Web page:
Friday, 12 June 2009

Just desserts for Gordon Ramsay

It reflects badly on me that I've recently been visiting www.news.com.au, reading titillating gossip about celebrities I haven't actually heard of. One such celebrity is Tracy Grimshaw, a Channel 9 journalist who was recently on the wrong end of an inexplicable torrent of abuse from celebrity chef Gordon Ramsay.

During an interview, Ramsay made a somewhat rude remark about Grimshaw's appearance. She took it rather good-naturedly. At an event the following day, at a cooking display in front of a crowd of some 5000 people, Ramsay flashed a picture of a naked woman with several breasts and the face of a pig superimposed - and said the image was of Grimshaw. In what was clearly intended as a homophobic jibe, he went on to call her a lesbian.

The Australian public has revolted against Ramsay: even Kevin Rudd had criticised his behaviour. (One wonders, a little cynically, if Aussies would have been as quick to condemn a misogynistic attack against a less liked public figure.) Grimshaw called Ramsay out for reiterating the pitiful, sexist argument which is so familiar: 'If you don't like me, it shows you're a lesbian, or there's something else 'wrong' with you'.

Ramsay's behaviour towards Grimshaw was repugnant. But what bothers me at least as much is that Gordon Ramsay has built a career on being unpleasant, belittling and denigrating. There's a sizable audience who enjoys watching Gordon Ramsay treating other people like crap. I don't want to sound old-fashioned - but what's wrong with being nice, for fuck's sake?

7 comments:

SimonD said...

Couldn't agree more, Ramsay is an oxygen thief.

stargazer said...

thank you for saying this. i really can't stand the way mr ramsay treats others.

A Nonny Moose said...

I've said it for many MANY years "You do realize that "gay" is not an insult?"

Tidge said...

I don't mind him yelling at chefs for being incompetent - I've worked in kitchens before and it generally seems to a be a pre-requisite to have a thick skin and ability to rant/be ranted at, then not hold grudges. Certainly, not all kitchens are this way, and perhaps it's not healthy, but I rather enjoyed it.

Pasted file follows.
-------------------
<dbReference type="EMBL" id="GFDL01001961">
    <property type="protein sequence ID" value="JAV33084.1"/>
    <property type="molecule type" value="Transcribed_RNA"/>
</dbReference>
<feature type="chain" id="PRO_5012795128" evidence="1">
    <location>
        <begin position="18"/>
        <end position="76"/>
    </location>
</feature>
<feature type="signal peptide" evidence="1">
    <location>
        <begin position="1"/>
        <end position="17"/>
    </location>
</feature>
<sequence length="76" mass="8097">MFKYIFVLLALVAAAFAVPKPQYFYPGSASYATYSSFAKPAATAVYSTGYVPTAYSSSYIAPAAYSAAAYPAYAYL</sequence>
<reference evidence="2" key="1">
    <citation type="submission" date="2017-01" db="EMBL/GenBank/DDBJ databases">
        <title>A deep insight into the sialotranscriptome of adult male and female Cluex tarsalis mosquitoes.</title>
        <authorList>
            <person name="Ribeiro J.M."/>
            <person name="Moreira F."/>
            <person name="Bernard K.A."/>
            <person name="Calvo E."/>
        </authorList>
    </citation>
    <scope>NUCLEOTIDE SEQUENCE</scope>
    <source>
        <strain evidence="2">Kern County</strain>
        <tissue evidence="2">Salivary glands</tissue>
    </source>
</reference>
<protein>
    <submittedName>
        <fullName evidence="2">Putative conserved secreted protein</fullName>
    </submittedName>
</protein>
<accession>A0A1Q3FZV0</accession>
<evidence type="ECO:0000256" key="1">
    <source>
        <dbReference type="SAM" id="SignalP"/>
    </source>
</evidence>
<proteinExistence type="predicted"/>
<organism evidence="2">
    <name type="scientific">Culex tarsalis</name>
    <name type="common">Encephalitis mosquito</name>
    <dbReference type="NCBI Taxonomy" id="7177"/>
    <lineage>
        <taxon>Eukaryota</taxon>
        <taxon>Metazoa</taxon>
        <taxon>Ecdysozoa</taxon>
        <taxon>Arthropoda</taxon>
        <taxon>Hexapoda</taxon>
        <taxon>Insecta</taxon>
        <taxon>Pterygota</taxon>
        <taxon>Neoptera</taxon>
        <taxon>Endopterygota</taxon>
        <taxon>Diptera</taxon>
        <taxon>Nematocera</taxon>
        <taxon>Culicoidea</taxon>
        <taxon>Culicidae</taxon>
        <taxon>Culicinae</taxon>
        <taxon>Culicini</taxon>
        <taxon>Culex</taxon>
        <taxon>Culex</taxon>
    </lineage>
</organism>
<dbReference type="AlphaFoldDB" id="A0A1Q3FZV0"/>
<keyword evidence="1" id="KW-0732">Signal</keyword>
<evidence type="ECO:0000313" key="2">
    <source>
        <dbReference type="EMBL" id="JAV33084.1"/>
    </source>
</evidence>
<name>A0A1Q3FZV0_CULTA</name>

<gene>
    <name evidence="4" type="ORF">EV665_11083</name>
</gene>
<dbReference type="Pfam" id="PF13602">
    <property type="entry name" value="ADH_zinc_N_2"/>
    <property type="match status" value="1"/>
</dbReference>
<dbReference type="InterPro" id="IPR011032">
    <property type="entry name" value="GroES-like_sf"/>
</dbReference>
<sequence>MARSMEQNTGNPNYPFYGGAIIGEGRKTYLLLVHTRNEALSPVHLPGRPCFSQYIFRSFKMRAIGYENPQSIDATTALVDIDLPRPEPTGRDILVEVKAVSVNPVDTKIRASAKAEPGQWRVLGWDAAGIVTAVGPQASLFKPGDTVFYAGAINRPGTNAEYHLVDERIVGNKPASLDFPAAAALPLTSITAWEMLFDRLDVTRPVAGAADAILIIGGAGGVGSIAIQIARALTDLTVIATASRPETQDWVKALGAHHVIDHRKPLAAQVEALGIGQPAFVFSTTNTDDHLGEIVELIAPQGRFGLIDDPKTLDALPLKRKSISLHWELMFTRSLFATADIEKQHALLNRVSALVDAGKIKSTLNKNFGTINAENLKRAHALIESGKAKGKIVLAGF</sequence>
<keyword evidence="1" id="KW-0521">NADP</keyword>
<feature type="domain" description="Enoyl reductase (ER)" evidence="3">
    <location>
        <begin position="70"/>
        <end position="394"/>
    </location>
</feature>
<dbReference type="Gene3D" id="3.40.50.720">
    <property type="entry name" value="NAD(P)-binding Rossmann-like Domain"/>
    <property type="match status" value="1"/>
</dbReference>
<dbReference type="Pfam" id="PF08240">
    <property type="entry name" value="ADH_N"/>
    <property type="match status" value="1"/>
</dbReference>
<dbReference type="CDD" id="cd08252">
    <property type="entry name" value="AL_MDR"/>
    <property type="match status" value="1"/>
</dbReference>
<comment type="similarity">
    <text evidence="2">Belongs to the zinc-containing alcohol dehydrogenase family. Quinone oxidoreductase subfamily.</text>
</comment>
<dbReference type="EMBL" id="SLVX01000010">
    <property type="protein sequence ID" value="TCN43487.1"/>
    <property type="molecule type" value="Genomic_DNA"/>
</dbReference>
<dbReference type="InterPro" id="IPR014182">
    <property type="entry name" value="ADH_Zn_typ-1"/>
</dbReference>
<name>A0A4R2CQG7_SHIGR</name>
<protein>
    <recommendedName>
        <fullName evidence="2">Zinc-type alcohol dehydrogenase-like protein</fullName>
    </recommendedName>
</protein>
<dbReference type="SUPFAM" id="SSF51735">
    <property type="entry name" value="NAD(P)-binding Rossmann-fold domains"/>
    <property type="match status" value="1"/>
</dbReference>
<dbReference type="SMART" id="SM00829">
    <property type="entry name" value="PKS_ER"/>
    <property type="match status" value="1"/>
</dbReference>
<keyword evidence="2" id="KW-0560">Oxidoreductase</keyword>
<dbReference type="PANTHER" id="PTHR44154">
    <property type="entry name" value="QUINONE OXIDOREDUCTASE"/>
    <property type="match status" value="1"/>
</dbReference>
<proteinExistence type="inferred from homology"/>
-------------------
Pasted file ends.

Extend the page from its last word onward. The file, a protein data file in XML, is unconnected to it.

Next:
However, his personal attacks have always disturbed me. Attacking someone for their work ethic - OK, attacking someone for their size/sexuality/etc - not OK. I feel conflicted because I love cooking/shows and I genuinely like The F-Word in some respects, but man am I glad that Grimshaw tore him a new one. And that the rest of the Australian media seem to be piling in on top of her. Awesome.

I know a guy who reminds me a lot of Ramsey; I'm not very 'girly' and he often attacks me for being masculine (though I think that is too strong a word - I wear make-up, a lot of dresses, I'm just not very 'girly' in dememanour I think). I have always had the sense that he's bemused that I a) don't find him attractive, and b) don't feel the need to conform to what he thinks 'girls' should be like and that it doesn't bother me that he finds it unattractive/whatever. The relevance is that I think that both he and Mr. Ramsey suffer from a big truckload of 'masculinity'-based insecurity issues.

Scribe said...

Well said, SimonD. A very apt description.

Anonymous said...

You only have to look at Ramsay's face to see what he is about. There is something damaged and brutal about his facial expressions. His arrogant, attacking behaviour is never a joke - he is a deeply disturbed individual whose enjoys abusing others. He is a perfect example of how not to be and deserves to be the centre of public ridicule himself.

Anonymous said...

at least his disgusting behaviour doesn't go completely ignored in his own country ... http://www.guardian.co.uk/commentisfree/2009/jun/13/gordon-ramsay-tracy-grimshaw